15 Sep 2014
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Immaculate Conception Loses Pastor Byrne

Services for Rev. Msgr. Raymond Byrne, who was pastor at the Irvington Church, will be held on Thursday, Friday and Saturday.

Immaculate Conception Loses Pastor Byrne

The Immaculate Conception Church community is mourning the loss of its leader Rev. Msgr. Raymond Byrne, who died Tuesday after serving as the Irvington church’s pastor for 12 years.

“Fr. Byrne you will always be in our hearts!” reads the church’s website, who announced the 79-year-old pastor’s death with great sadness.

Byrne’s wake will be held at the church, 16 N. Broadway, on Thursday from 3 p.m. to 9 p.m. and Friday from noon to 7 p.m. The Mass of the High Priest will be held at 7:30 p.m. on Friday. His funeral will be held on Saturday, Jan. 12 at 10 a.m. 

"Father Byrne’s impact on the Irvington community went far beyond the parishioners of Immaculate Conception Church," said Irvington Mayor Brian Smith, in his Jan. 10 newsletter. "His presence at village events and his two decades as a Chaplin for the Irvington Fire Department are the most high-profile of his contributions outside of his beloved church. But, he was also a leader among all the clergy in our village, across all denominations and faiths."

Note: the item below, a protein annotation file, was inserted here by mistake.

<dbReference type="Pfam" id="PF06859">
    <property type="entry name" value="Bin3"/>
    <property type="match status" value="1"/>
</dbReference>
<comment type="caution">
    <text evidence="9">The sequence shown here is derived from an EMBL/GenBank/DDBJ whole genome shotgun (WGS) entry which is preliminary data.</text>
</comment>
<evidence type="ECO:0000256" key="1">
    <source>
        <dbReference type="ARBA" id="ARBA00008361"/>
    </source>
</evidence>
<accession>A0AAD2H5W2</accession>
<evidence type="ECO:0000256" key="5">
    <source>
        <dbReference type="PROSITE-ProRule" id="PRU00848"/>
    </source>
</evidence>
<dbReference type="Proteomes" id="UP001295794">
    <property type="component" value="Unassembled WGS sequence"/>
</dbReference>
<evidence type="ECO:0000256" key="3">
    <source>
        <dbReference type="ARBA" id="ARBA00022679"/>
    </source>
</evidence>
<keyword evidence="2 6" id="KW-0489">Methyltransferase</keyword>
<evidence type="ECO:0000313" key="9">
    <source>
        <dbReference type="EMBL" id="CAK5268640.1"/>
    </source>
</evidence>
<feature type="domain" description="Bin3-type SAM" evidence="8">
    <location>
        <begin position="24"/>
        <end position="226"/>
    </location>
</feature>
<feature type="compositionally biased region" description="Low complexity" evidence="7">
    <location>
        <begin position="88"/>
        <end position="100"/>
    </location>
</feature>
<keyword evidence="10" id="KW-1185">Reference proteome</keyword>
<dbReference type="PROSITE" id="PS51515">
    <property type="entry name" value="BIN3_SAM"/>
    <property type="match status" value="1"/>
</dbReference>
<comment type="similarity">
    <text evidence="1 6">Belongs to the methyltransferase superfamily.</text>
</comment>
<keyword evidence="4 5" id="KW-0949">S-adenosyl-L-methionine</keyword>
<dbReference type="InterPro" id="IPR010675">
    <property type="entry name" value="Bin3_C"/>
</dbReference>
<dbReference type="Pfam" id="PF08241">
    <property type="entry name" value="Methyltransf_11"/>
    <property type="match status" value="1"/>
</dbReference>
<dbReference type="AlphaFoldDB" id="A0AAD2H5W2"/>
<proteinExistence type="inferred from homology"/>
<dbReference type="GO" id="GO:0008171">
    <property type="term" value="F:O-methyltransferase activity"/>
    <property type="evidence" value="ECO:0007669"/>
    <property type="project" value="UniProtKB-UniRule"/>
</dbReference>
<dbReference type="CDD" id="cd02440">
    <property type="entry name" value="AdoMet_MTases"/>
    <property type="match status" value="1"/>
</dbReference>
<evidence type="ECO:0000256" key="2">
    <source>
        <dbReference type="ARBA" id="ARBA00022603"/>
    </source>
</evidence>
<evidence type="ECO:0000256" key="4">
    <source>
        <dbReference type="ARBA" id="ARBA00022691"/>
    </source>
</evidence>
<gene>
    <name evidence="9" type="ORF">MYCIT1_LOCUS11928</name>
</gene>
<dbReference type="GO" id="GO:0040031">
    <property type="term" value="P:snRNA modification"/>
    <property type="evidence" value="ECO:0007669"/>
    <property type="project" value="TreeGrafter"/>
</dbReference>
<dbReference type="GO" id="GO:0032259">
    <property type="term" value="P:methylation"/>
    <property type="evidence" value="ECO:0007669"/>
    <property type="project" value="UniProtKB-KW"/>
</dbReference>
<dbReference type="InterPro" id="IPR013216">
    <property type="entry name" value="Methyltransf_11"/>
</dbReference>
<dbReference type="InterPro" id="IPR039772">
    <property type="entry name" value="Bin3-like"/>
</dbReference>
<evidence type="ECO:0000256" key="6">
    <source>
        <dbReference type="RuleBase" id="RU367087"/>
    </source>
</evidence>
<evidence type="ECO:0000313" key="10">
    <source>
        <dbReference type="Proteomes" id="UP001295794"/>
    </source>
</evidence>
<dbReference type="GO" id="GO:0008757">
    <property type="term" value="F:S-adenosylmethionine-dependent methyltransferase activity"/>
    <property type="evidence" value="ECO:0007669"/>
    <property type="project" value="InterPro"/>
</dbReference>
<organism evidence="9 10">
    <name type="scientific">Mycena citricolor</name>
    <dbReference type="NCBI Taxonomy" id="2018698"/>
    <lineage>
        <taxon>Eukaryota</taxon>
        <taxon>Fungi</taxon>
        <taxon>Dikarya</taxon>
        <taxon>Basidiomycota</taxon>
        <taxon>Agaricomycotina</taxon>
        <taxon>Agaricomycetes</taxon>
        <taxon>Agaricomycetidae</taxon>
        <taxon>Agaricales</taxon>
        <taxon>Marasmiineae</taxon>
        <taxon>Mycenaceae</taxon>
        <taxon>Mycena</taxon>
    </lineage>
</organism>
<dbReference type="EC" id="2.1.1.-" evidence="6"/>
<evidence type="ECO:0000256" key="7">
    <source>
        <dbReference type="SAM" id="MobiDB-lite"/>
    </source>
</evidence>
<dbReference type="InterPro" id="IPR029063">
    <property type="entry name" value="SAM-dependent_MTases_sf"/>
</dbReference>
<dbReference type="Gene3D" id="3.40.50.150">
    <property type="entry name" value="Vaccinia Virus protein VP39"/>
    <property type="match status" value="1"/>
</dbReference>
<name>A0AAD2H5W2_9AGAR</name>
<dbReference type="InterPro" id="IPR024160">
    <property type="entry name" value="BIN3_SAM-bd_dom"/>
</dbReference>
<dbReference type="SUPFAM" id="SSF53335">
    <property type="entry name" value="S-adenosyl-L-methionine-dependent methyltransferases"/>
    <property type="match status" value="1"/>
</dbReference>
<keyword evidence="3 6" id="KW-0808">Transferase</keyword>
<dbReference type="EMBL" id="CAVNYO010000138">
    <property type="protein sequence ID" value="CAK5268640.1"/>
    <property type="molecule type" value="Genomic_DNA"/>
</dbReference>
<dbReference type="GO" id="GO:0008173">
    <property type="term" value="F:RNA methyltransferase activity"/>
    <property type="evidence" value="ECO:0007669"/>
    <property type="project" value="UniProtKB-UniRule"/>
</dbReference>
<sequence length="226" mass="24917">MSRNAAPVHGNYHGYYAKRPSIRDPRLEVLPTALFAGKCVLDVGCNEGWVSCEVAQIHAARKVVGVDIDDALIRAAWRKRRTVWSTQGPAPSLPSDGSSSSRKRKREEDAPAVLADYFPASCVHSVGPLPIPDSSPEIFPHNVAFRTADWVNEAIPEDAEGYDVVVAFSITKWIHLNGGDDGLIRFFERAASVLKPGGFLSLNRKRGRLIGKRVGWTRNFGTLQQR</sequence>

According to Byrne’s obituary in The Journal News, he was born in the Bronx to the late John Patrick and Mary Josephine Plunkett Byrne. He attended Our Lady of the Assumption, Cardinal Hayes High School and Cathedral College.

He entered the priesthood in his mid-20s and studied Spanish at the Catholic University in Ponce Puerto Rico. He served at St. Thomas Aquinas Parish in the Bronx and St Paul’s in Manhattan before coming to Irvington in 1990. He was given the rank of monsignor in 2006.

His two sisters predecease Byrne. He is survied by his four other sisters, five brothers and numerous nieces, nephews friends and church members, the obituary in The Journal News says.

"Father Byrne was not afraid to speak his mind, but his words came from the heart and with the wisdom of a lifetime of service," said Smith. "Everyone may not have agreed with Father Byrne but we all listened with great reverence and respect to what he had to say. I will never be able to hear God Bless America without thinking of Father Byrne and his effect on our community."

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